2. Hi Amine: I admit to some ignorance on the details here, but the article mentions product-liability lawsuits (which can be class actions) as something that personal injury law firms do. I think what happens is that product-liability lawsuits that damage a class of individuals can get wrapped into a class-action law suit. Doing that takes some special training, but whether it is a sub-specialty of personal injury law or a law specialization in itself is beyond me to answer. Preparing the case for damage and liability would be similar in a class-action law suit for personal injury. But, I am on thin ice here. . . In any case, class-action law suits against corporations is definitely something a top law firm would stay away from, based on the same loyalty element. That would be consistent with their argument, because they are saying that family law is OK for corporate firms (despite being bottom of the barrel) but personal injury is not, because loyalty is more important than status.

  3. Henrich, thank you for reading our paper and for this thoughtful post. Your answer to Amine is exactly on point with what we found. In addition to asking about personal injury, we asked corporate clients how they would respond if their outside counsel began doing plaintiffs’ side product liability work, of the sort we often see in class-action suits. Not surprisingly, this provoked strong responses about disloyalty from corporate clients. Definitions of loyalty and commitment were associated with the corporation's specific interests: So, when asked how they would respond if their outside counsel began doing plaintiffs’ side medical malpractice or product liability work, clients from the healthcare industry whose companies sell medical devices or pharmaceuticals to consumers were more likely to respond negatively than were those from the technology industry whose companies sell products to business end-users.

    In the paper, we also talk about two seeming exceptions that helped us develop a deeper understanding of these dynamics. First, we wanted to understand why a few corporate firms had been able “to get away with” (in the words of one respondent) representing plaintiffs in the tobacco litigation without provoking as many claims of disloyalty from other clients. The answer we consistently got was that by the time those firms took on such cases, other corporations no longer identified with the tobacco companies. As one respondent said, “It was the rare exception…Who wants to defend tobacco companies?” Secondly, there are high-profile “trial firms” that do handle both large-scale plaintiffs' and defense work. We asked corporate clients about these firms as well, and interviewed individuals at the trial firms themselves. The key thing that distinguishes these firms from those top corporate firms that are held to the loyalty standards our paper discusses, is that trial firms are not known for, nor do they make commitments to, maintaining long-term ongoing relationships with their corporate clients. Rather, they are hired guns brought on for expertise on a specific litigation matter. Consequently, corporations do not feel like the firm has made a commitment to them beyond the particular matter for which they are engaged, and, thus, tend not expect the firm to grant them any loyalty beyond that matter. (Indeed, their ability to see both sides of a matter is seen to make them more capable in handling the specific litigation matter for the company).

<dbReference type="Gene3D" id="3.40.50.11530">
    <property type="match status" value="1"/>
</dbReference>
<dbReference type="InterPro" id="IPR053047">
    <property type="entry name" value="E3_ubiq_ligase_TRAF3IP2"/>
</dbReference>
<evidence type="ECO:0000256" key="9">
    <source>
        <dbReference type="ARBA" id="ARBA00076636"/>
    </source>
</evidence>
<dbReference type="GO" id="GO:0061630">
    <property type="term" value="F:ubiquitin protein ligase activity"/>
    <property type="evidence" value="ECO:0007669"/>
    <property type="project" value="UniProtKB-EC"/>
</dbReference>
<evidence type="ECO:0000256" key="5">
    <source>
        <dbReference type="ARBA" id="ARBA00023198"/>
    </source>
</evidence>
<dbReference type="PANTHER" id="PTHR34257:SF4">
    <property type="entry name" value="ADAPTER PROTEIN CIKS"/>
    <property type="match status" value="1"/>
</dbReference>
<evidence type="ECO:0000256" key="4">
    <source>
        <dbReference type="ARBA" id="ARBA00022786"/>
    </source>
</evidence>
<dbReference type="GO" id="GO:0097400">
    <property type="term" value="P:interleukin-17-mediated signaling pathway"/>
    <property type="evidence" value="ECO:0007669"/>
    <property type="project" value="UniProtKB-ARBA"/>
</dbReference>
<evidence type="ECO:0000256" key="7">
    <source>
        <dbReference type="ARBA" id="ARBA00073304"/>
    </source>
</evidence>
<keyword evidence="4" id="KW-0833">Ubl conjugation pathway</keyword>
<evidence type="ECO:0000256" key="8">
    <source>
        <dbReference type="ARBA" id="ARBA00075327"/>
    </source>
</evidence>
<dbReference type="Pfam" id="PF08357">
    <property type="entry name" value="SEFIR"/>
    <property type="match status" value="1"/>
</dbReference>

4. This comment has been removed by a blog administrator.